The executor of the will of a New Jersey man who died of a night-time diabetes attack is suing Medtronic ($MDT) for the alleged failure of its MiniMed insulin pump and infusion set.
Joann Hassan said the company was relying on underqualified high school graduates to test the pump, leading to the device's eventual failure on Charles Slack Jr.
Slack's estate says the April 2013 death occurred because he did not receive the correct dosage of insulin. "The pump, set and reservoir failed to take the necessary, expected and warranted steps to alert [Slack] of the failure," according to Courthouse News Service.
The specific devices used by Slack were the MiniMed Paradigm Real-Time Revel 523 System and MiniMed Paradigm Quick-Set Infusion Sets, the estate said. Medtronic says the Revel provides continuous glucose monitoring and notification of oncoming high and low blood sugar levels, while the infusion sets consist of thin plastic tubes used to deliver insulin from the pump to the patient, the FDA says.
The estate says that the diabetic attack left him "lying in his urine drenched bed, in a state of unconsciousness and unresponsiveness, yet alive." He died after spending the next several weeks hospitalized and in a coma, Courthouse News Service says.
Hassan's suit seeks punitive damages for a variety of claims including breach of warranty, negligence and wrongful death.
Medtronic's MiniMed infusion sets were hit by a Class I recall notice in June 2009. "These infusion sets may not allow the insulin pump to vent air pressure properly. This could potentially result in the device delivering too much or too little insulin and may cause serious injury or death," the FDA said.
It followed that up with a warning letter, citing concerns about Medtronic's insulin pump manufacturing operations in Puerto Rico and the company's poor response to customer complaints. The letter says that the employee in charge of reporting adverse events to the FDA had only a high school diploma.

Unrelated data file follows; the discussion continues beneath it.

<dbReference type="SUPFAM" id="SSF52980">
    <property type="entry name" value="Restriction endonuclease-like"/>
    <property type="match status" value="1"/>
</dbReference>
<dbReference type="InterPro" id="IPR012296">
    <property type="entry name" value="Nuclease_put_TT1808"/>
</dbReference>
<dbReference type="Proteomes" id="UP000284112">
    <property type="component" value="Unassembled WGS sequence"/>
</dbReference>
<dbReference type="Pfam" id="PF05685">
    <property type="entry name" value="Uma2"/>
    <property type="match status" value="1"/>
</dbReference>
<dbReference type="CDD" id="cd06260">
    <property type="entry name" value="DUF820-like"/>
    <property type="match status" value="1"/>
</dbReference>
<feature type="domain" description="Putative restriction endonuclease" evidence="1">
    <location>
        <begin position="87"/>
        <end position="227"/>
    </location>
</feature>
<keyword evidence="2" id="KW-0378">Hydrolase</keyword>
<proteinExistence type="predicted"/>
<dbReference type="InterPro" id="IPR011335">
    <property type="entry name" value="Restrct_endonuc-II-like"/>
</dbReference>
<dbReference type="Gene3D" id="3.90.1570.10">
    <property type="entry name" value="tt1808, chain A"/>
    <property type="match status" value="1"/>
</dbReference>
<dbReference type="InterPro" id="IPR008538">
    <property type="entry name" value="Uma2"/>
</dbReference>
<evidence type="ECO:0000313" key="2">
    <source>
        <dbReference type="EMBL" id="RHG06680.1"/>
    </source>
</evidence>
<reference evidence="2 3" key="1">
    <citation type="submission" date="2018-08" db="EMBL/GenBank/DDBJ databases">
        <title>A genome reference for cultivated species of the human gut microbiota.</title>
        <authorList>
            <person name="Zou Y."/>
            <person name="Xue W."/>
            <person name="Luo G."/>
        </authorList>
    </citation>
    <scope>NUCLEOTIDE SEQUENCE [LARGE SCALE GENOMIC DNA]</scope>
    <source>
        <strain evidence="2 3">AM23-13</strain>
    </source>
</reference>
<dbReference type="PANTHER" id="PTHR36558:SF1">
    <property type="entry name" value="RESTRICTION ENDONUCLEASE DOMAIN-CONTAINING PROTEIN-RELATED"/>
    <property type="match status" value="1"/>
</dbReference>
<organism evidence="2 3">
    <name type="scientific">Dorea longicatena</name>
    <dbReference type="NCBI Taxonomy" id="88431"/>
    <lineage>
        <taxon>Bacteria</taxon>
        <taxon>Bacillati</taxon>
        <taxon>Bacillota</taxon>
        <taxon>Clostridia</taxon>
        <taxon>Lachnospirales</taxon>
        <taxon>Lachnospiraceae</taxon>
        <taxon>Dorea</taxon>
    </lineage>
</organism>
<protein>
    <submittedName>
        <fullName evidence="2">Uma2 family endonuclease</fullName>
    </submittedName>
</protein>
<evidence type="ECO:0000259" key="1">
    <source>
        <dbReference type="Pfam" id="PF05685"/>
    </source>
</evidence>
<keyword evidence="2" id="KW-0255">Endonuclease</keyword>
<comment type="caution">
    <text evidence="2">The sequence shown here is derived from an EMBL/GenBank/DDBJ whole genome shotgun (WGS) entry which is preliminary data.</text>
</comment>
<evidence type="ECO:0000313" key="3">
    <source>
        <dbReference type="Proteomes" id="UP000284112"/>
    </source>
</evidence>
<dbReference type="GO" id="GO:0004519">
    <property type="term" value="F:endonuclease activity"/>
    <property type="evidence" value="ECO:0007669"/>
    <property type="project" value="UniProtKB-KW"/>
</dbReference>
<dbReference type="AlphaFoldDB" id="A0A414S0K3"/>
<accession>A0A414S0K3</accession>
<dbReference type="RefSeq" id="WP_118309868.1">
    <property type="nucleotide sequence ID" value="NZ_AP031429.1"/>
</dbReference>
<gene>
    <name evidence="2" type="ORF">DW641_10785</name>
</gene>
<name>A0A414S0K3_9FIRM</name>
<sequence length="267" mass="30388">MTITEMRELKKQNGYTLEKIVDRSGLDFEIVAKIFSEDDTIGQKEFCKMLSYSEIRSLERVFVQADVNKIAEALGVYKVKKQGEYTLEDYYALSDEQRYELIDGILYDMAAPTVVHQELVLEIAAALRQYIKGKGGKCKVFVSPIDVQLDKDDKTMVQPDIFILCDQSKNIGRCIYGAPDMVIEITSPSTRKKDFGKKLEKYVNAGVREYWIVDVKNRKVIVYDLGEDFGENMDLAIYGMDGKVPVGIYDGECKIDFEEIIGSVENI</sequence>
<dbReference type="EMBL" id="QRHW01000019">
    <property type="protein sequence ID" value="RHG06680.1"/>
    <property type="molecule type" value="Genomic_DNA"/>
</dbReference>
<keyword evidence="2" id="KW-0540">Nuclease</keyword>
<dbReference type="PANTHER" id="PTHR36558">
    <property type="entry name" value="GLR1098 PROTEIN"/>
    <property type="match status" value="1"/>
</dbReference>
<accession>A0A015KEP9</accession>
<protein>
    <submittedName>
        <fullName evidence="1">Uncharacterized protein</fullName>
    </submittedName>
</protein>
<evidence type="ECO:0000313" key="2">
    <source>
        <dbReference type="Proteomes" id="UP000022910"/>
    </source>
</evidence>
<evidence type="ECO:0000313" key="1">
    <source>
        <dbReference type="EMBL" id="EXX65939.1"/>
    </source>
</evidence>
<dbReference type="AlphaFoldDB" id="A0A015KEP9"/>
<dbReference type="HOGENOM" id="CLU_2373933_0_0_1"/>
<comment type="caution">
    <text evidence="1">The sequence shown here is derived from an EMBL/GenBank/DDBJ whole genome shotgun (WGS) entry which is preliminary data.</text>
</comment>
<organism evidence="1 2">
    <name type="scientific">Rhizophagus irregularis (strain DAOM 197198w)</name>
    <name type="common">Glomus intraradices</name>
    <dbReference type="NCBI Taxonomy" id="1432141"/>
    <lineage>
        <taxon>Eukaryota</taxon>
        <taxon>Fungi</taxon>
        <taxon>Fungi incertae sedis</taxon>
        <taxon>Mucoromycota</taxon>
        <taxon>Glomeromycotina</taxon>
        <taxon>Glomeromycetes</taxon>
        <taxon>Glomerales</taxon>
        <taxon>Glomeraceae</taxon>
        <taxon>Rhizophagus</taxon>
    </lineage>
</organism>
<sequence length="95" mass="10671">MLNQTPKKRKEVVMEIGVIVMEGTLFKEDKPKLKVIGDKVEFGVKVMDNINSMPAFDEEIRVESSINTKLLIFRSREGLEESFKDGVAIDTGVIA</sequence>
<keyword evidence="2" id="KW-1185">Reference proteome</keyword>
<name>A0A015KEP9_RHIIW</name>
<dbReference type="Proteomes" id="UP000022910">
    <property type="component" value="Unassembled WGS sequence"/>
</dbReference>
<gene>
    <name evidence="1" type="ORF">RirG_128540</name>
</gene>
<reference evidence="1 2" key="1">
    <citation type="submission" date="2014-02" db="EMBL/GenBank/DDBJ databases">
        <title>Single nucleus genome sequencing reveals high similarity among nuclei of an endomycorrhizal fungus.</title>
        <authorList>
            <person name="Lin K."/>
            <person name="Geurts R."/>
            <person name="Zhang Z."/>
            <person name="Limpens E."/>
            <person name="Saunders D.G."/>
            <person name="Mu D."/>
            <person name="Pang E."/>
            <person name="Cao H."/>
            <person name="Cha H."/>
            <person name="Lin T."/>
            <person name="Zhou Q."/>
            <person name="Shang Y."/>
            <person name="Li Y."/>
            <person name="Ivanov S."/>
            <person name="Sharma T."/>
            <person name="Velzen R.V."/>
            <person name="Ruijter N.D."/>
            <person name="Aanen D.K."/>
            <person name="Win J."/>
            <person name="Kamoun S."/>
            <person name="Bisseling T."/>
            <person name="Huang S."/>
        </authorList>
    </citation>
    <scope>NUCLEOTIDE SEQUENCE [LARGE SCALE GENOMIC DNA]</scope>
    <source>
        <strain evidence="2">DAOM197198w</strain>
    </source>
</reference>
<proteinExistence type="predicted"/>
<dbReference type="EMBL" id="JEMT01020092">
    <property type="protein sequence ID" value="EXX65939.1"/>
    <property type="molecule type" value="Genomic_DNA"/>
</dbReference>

Days after the FDA's 2009 action, a patient on the MiniMed infusion set died of a coma resulting from diabetic hypoglycemia, which led to a wrongful death lawsuit from her family in 2012. The following day Medtronic issued a press release publicizing the recall, which said that 60,000 units of the infusion sets, or 2% of them, were defective, reported AboutLawsuits.com.
Hassan is represented by the law firm Pinczewski & Baurkot. Other law firms have also been searching for victims of the recalled device since the defect was uncovered in 2009.
In an emailed statement, Medtronic said, "As a company strongly committed to improving the lives of people with diabetes, we were deeply saddened to learn about the death of one of our customers. Our thoughts are with the family and friends of Charles J. Slack. His passing is a tragic reminder that type 1 diabetes is a serious condition. While we can't provide specific details regarding the complaint filed against Medtronic, we can tell you that we investigate every complaint we receive, and are committed to ensuring the safety and reliability of our products. We test our products rigorously, and they are carefully reviewed by regulatory agencies, such as the Food and Drug Administration. We hold ourselves to highest safety quality standards in the industry."